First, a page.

Plaintiffs original lawyers back in 2007 advised him that being a “contributing” historic building is irrelevant when considering sprinklers and there are no statutes, fire code sections or otherwise that can help the historic Sadigo Court stave off a mandate of sprinklers from a local fire marshal, as she is the “Authority Having Jurisdiction”. That same lawyer never advised client that he could engage a fire engineer to submit a sealed and certified “Equivalency Report” that remediates the sprinkler requirement, as per NFPA 914, Code for Historic Structures and/or Florida Building Code, Existing, Ch. 1105/6. It is no coincidence that the City now claims all those Equivalency Reports are unacceptable. It is also no coincidence that opposing counsel now cites these “previous attorney, architect and engineer” as one of the groups who disagreed with their client’s assessment regarding historic buildings and fire sprinklers.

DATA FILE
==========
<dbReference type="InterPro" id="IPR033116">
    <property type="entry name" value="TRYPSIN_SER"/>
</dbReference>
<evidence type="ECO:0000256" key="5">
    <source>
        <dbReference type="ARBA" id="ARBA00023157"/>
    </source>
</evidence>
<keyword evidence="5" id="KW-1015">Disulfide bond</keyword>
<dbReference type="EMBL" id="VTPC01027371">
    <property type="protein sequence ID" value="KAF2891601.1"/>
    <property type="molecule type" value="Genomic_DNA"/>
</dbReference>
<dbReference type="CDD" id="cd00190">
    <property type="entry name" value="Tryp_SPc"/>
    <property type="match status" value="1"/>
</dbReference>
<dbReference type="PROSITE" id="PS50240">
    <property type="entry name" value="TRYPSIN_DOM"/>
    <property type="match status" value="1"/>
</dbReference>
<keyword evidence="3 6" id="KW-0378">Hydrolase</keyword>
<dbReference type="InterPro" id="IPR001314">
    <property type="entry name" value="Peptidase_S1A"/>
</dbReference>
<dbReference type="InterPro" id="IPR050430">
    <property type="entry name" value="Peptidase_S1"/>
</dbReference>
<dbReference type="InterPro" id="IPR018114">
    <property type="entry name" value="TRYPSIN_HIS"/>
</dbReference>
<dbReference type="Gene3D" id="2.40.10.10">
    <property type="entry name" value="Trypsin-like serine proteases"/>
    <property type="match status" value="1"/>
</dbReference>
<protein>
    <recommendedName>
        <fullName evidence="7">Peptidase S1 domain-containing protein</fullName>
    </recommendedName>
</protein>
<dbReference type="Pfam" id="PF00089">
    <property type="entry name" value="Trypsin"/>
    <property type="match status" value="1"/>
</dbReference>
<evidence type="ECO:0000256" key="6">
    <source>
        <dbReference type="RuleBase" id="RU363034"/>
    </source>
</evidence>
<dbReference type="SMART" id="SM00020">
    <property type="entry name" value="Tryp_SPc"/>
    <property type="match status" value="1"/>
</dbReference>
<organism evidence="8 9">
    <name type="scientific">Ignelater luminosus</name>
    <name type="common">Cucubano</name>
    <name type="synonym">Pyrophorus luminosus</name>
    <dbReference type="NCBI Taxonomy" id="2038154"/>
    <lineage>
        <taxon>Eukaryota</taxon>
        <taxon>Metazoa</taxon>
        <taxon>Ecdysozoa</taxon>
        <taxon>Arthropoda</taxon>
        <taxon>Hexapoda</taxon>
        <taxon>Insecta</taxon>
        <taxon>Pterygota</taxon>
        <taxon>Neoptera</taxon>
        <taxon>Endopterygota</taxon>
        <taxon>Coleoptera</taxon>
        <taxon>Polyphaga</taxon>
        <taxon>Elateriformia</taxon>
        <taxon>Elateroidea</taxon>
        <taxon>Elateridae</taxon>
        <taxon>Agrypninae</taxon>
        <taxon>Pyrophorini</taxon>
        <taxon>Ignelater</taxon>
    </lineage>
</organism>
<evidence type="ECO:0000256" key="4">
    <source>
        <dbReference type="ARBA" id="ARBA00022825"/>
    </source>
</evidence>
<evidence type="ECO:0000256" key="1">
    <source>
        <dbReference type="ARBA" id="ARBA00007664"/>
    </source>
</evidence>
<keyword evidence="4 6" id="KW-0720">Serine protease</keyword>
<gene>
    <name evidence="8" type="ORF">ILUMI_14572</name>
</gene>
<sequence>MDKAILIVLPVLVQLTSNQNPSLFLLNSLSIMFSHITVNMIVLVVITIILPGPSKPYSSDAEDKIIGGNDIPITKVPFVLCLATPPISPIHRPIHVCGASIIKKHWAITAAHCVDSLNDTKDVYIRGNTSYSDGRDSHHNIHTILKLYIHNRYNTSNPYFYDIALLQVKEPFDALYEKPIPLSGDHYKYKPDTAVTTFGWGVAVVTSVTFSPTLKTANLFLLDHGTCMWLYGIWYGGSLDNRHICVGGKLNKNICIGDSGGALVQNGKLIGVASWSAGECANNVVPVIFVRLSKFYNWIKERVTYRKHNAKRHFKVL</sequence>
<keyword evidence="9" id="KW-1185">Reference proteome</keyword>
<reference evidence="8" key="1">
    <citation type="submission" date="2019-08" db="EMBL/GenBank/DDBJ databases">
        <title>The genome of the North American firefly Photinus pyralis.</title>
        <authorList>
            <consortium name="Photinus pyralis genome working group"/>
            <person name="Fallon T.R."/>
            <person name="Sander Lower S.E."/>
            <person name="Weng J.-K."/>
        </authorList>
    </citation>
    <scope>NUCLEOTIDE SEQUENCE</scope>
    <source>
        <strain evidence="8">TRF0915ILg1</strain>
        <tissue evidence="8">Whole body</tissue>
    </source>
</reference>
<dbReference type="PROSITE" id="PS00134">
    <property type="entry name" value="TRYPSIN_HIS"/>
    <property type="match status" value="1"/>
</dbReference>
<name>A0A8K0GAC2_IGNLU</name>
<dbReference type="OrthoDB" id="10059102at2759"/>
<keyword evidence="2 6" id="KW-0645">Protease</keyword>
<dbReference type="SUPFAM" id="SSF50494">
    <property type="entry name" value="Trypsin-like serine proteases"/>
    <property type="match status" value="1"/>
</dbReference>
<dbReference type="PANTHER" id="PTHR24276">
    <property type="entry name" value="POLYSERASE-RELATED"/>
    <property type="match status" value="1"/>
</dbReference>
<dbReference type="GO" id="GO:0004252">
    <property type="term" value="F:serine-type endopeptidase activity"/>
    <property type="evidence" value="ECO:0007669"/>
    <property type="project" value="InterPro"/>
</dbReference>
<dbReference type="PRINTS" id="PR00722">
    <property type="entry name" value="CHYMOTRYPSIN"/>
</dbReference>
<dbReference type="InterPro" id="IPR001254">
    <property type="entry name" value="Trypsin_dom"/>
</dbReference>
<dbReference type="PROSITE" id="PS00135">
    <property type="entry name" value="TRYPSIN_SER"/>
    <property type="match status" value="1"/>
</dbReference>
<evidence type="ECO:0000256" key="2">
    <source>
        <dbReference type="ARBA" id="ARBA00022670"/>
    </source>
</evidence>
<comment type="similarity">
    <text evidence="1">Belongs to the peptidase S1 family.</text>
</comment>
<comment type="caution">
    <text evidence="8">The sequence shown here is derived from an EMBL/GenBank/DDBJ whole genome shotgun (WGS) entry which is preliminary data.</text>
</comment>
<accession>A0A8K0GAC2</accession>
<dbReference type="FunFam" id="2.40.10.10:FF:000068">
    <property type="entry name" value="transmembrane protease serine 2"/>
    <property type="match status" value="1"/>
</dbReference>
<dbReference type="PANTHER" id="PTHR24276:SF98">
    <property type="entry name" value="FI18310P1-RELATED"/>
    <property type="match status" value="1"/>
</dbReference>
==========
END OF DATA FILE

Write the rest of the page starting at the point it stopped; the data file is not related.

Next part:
That same firm never advised their client that Sadigo Court can have a State Transient Apartment License, along with its local apartment license, and still sell short-term rentals. Instead, it advised Sadigo that if it wanted to sell short term rentals it would have to undergo a change to hotel and obtain new licenses in order to operate. The City has spent its resources these past eight years backing up the well-connected land-u se law firm, as well as their incorrect determinations regarding, land-use, fire codes and sprinklers. It is palpable that the City and plaintiff could have resolved this back in 2007 if the law firm only honestly advocated on behalf of its client that: 1) the Sadigo Court is an apartment licensee with “vested” rights that allow it to sell short-term rentals in its RM-2 zoning district and 2) it can do so without sprinklers due to the fact that Sadigo is also a “contributing” historic structure, as per FS 509.215(4).